The Once and Future Fish Trans

A Supermarket of the Future

            AB's Granddaughter

[AB is portrays himself as his futuristic older self, he's shopping with his granddaughter in a very white-themed, sterile-looking, futuristic supermarket, at the end of the aisle is the fish counter] WHOLE SQUID      5,000,000 CREDITS
SQUID TUBES        700,000 CREDITS

GRANDDAUGHTER: [puts a few items in her basket]
What you getting there? Soup capsules.
GD: [runs down to the unattended fish counter] Come on, Grandpa.
AB: Okay, I'm coming. I'm coming. I'm coming. Hold your horses here. What do we got? What do we got? Oh, what do we got? What do we got?
GD: Well, we have Loligo vulgaris and Pandalus borealis.
AB: So, squid and shrimp.
GD: Yep.
AB: Fabulous. More like a bait shop in there. I remember a time when you came to a fish counter and you got real fish. They had bullet-shaped tunas and, and, and salmon that smelled like melon in the summertime. And we had these big black grouper with mouths as big as buckets.
GD: What happened to them all?
AB: What happened? Overfished. Depleted, they call it. We got so good at getting them out of the water that after a while, well, there weren't enough of them to go back and fish for. Plenty of squid, though. That's good.
GD: Buffalo.
AB: Hmm? What's that?
GD: The Great Plains used to be covered up with furry cow things, buffalo. There were so many that people shot them from trains just for fun. Then one day, they were gone.
AB: Hmm. Hairy cow things. You're talking about buffalo. Buffalo. Yeah, they're gone too.
GD: [sighs]
AB: Humans have never been too good with the concept of sustainability.
GD: What's sustainability mean?
AB: Well, it's a way of managing your resources so that you can have your cake and eat it, too. But money, oil, rainforest, buffalo, tuna, you name it, we're pretty lousy at sustaining it.
GD: Did you talk about sustainability on your show?
AB: Did I? No. People don't like it when entertainers get up on soap boxes.
GD: But, grandpa, people listen to you. Maybe you could have convinced them that eating sustainably was ...

[Good Eats theme plays]

A Supermarket of the Future

AB: Nah. Never would have worked.
GD: Well, just pretend. What if you could have made a difference?
AB: Could have made a difference? Well, to do that, the first thing that I would have had to have done is to tell them the truth, even the really ugly parts.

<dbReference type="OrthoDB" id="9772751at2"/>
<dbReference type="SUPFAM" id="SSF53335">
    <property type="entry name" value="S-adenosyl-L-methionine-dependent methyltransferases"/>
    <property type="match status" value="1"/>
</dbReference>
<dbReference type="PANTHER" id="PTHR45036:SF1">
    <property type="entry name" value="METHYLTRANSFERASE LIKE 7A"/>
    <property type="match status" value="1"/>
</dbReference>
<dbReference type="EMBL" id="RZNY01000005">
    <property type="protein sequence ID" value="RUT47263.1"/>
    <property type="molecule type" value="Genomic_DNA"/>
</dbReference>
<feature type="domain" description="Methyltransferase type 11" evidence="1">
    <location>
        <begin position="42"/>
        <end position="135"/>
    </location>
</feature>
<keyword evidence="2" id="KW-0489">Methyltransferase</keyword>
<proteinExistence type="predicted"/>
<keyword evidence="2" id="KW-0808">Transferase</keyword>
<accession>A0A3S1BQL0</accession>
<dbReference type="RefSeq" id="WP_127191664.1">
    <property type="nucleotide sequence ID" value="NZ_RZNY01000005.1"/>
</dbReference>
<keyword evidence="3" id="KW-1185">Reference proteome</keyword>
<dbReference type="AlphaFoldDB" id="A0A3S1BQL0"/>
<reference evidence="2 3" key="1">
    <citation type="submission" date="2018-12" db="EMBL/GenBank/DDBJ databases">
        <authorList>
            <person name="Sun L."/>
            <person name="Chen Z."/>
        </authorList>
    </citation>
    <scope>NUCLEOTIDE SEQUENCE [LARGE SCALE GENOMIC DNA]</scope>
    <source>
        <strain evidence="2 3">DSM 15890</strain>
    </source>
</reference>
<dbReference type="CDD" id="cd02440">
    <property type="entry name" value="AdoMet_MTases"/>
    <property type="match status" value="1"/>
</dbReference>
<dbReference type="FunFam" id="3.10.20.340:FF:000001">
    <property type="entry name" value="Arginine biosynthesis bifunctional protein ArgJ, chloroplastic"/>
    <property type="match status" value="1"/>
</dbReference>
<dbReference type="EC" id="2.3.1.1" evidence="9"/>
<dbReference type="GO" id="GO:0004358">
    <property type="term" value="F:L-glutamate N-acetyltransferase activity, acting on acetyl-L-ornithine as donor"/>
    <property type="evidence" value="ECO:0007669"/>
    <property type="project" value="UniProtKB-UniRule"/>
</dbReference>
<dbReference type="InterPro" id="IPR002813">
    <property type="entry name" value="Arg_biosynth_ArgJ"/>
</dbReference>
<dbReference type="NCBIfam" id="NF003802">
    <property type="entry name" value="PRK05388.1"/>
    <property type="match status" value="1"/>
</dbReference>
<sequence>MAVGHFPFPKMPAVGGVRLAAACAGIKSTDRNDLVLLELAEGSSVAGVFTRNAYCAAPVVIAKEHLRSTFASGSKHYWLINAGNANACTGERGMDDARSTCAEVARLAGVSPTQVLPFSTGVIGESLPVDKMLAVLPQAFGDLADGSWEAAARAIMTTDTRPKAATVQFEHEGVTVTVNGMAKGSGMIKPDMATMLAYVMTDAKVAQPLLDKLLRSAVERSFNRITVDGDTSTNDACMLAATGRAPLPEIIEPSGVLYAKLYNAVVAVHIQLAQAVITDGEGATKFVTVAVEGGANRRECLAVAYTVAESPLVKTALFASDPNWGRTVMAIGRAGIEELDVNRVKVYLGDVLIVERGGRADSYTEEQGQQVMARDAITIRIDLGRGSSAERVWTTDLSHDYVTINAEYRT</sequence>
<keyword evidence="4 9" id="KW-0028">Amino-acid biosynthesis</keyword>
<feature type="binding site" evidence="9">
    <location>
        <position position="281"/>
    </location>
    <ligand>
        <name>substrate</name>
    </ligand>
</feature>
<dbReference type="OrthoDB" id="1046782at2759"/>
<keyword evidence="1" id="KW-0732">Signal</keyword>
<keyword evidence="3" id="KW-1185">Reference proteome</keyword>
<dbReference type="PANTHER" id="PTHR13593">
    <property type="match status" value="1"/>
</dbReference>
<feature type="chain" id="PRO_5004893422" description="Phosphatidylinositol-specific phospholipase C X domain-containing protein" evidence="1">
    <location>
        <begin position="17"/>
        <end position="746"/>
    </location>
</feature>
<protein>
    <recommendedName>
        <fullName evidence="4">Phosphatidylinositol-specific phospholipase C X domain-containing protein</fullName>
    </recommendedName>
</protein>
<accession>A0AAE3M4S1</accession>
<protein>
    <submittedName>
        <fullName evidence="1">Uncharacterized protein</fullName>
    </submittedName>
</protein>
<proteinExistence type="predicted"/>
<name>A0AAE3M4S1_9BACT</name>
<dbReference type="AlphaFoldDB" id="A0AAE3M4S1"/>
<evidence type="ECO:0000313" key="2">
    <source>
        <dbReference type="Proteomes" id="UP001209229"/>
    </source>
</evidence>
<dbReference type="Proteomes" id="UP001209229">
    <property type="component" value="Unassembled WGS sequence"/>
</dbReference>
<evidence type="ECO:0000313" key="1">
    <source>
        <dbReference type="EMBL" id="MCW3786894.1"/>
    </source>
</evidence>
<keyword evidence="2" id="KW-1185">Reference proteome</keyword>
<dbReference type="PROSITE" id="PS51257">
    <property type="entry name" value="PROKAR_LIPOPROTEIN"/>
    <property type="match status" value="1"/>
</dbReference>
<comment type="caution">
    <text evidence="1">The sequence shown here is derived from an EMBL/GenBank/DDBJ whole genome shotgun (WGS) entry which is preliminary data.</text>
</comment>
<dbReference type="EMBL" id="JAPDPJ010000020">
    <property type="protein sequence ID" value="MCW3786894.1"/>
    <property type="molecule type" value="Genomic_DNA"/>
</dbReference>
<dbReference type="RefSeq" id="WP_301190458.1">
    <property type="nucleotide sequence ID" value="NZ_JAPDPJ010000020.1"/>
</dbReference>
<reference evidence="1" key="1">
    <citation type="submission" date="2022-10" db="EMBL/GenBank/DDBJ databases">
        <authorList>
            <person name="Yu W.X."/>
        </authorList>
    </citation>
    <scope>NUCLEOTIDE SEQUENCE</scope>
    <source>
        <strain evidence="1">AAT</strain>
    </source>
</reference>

The Kitchen

    Americans have a big appetite for a short list of large fish like tuna, swordfish, and salmon. In fact, commercial fishing operations sweep them out of the water so quickly that the populations simply cannot sustain themselves. What's more, for every 3.7 million metric tons of fish we do want to catch, we also pull in one million we don't want. They simply die on the decks and are shoveled back into the sea. 3.7 million metric tons
1 million wasted
    But wait! There's more. Because they live so long, big, top-of-the-food-chain predators can store pollutants like mercury and other harmful chemicals in their bodies that are then passed on to the eaters, like us.

Levels of toxins increase in large predator fish with age

    The answer? We need to aim our forks lower down the food chain and dine on smaller fish that grow quickly, breed quickly, and frankly, die quickly, all on their own.

Aim forks lower
down the food chain

    If we don't, well, here's a graphic representation of our wild fisheries just 100 years ago. [a fish tank with many fish] Here's what today looks like. [fewer fish in tank] And if projections bear out, by 2048, here's what we'll be looking at. [just a few fish] Get the picture

100 years ago



A Supermarket of the Future

GD: Wait a second. Why not just raise these big fish like cattle? Farm them.
AB: Ah, we tried that, too. The problem is is Americans like these big pelagic predators, and they've got a terrible conversion rate.
GD: A conversation what?
AB: It means you have to feed them a lot in order to gain even a little bit of weight. Take your average bluefin tuna. You got to feed him 12, 13 pounds of food just to gain a pound of weight. No, it's like, it's like farming lions.

Lion Farm

    Trying to farm lions? Imagine how many gazelle, deer, and antelope and such that you and I could eat, that we'd have to raise, slaughter and grind into lion chow just to grow a few cats big enough to take to market. And what are the living environments? I mean, here, you've got these animals, born to roam wide-open spaces in search of a varied diet, and you're sticking them in a pen together and feeding them manufactured food. I'm telling you, sooner or later, some ... AAHHHH! [AB is attacked and pulled own]

A Supermarket of the Future

GD: Oh! So I guess you're not a very big fish farm fan.
AB: No. Now that depends on the fish. And more importantly, it depends on the farm.


    Fish farming, or aquaculture, has been around for thousands of years. The Chinese were cultivating carp captured in small ponds from receding flood waters as early as 2500 B.C. While the Alekoko fishponds in Kauai were a robust source of protein for native Hawaiians a thousand years ago.

    Today, farmed fish and shellfish account for more than half of the seafood consumed on this planet. What effect that has on our little spinning orb depends on three factors: Species, method, and location.